As part of a series by Morton Fraser’s Employee Resource Groups highlighting different religious festivals celebrated by our diverse workforce, as a Sikh, I explain the significance of the religious festival ‘Vaisakhi’ and what it means to me.
What is ‘Vaisakhi’?
‘Vaisakhi’ is an ancient harvest festival originating in India that also holds great religious significance for Sikhs. It commemorates the creation of the ‘Khalsa Panth of warriors’ (the community that follows the path established by the Sikh Gurus) under the tenth Sikh Guru, Guru Gobind Singh Ji at Anandpur Sahib in 1699. It marks the Sikh New Year and is celebrated on April 13 or 14 every year - it falls on 14 April in 2023.
How is it celebrated?
To celebrate it, Sikh communities across the world traditionally hold a public procession of ‘nagar kirtan’ (neighbourhood hymn singing) in their cities whilst travelling on foot to visit the various ‘Gurdwaras’ (Sikhs’ holy place to practice our faith) in the area. It is hard to miss the celebrations that take place on the day as vibrant colours are used and worn for the celebrations. Even if you can’t see it, you will definitely be able to hear it, with hundreds of people singing and chanting alongside the sound of Indian musical instruments; or smell it, with the rich aromas coming from the Punjabi food prepared (‘langar’) that is distributed to those in attendance. Amongst the singing and the sound of drums, there are also impressive performances of ‘Gatka’ (a Sikh martial art). Everyone is welcome to join the procession, and in Edinburgh and Glasgow there are many local non-Sikhs that join in the celebrations.
The procession is led by five baptised (‘Amritdhari’) Sikhs in their ceremonial clothing symbolising the original ‘Panj Pyare’ (the Five Beloved Ones). Back in 1699, these were the ardent followers of Guru Ji who without question one-by-one volunteered to sacrifice their lives at Guru Ji’s behest in the name of their faith. Despite Guru Ji returning to the crowd from the tent with a blooded sword after the first volunteer, four others had faith in their Guru Ji and followed. They all later emerged from the tent unharmed. Each of the five came from a different social class, but as they came out of the tent, they were all in the same ceremonial dress which represents the equality of humanity and the rejection of the caste system. Guru Ji then bestowed the surname of ‘Singh' (meaning Lion) upon every Sikh male and proclaimed that all Sikh women would represent royalty and bestowed upon them the surname ‘Kaur’ (meaning Princess).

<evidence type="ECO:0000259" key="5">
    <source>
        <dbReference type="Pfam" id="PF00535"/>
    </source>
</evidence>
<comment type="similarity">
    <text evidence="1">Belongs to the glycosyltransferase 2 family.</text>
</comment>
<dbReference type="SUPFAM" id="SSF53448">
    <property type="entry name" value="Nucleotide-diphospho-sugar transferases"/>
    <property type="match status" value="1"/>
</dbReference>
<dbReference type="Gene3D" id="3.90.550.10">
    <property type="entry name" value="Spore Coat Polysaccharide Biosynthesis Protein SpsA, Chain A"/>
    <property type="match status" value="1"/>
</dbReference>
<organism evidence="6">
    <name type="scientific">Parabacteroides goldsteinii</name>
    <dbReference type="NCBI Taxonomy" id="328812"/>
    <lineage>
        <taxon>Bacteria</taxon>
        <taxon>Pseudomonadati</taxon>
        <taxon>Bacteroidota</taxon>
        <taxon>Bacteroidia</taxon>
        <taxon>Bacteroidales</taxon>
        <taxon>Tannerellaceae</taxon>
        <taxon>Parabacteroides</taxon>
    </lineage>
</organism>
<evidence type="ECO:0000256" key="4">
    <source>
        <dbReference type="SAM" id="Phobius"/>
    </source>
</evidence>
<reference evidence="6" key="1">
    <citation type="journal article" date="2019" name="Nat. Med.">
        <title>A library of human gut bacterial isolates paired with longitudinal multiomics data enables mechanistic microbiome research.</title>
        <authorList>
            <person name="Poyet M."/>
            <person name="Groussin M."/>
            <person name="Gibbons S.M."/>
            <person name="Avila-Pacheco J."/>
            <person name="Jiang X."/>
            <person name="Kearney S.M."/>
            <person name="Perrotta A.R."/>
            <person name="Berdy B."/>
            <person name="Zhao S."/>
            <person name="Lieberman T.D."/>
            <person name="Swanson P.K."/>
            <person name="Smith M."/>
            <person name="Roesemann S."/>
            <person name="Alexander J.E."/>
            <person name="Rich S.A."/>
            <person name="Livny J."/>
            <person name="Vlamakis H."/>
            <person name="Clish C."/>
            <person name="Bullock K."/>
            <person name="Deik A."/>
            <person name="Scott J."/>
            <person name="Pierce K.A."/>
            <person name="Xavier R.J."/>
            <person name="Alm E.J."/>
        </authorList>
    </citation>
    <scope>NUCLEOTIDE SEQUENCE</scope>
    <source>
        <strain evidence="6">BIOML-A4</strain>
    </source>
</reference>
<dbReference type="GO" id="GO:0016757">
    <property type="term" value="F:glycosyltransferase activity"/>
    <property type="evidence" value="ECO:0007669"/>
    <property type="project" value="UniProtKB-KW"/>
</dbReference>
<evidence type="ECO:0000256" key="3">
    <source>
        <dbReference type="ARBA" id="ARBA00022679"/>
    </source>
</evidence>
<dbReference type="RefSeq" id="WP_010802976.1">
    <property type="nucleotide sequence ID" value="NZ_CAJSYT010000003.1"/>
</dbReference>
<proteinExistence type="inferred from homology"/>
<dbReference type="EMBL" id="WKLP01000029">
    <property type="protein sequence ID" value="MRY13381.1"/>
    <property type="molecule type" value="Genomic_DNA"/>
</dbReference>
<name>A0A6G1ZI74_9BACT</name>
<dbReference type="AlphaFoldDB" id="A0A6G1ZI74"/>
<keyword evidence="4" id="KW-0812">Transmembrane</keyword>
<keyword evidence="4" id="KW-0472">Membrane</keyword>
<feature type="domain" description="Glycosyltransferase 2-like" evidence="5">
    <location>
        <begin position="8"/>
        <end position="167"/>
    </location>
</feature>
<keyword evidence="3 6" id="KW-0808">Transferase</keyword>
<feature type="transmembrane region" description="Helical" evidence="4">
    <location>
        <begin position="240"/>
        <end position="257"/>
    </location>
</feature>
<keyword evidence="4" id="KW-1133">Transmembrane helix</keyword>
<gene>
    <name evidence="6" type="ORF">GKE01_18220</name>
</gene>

What does ‘Vaisakhi’ mean to me?
For me, Vaisakhi is a reminder of the importance of community spirit and supporting those less fortunate than yourself. On an individual level, my focus turns to spiritual practise and meditation as well as self-reflection. Vaisakhi is also one of the most important days in the Sikh calendar as it serves as a reminder of the unique identity of Sikhs and the Three Pillars of Sikhism by our founding Guru, Guru Nanak Dev Ji:
- ‘Naam Japo’ – Sikhs are to meditate on Waheguru (the wondrous teacher (God)) and recite and chant Waheguru's Name;
- ‘Kirat Karo’ – Sikhs are to make an honest living by one’s own physical and mental effort and lead a life of spirituality; and
- ‘Vand Chakko’ - Sikhs are to share their honest earnings with everyone who is less fortunate, irrespective of a person’s caste, creed, colour or sexuality by practising ‘Vand Chakko’ (share and consume together). The ‘sadh sangat’ (the community) forms an integral part of the practise of ‘Sikhi’ (Sikhism) and every Sikh has to give in whatever way they can to the community. The spirit of Giving is one of the most important messages that came from Guru Nanak Dev Ji.
ਵਾਹਿਗੁਰੂ ਜੀ ਕਾ ਖਾਲਸਾ
ਵਾਹਿਗੁਰੂ ਜੀ ਕੀ ਫਤਹਿ
Waheguru Ji Ka Khalsa!
(Khalsa the pure ones belong to Waheguru Ji)
Waheguru Ji Ki Fateh!
(Victory belongs to Waheguru Ji)
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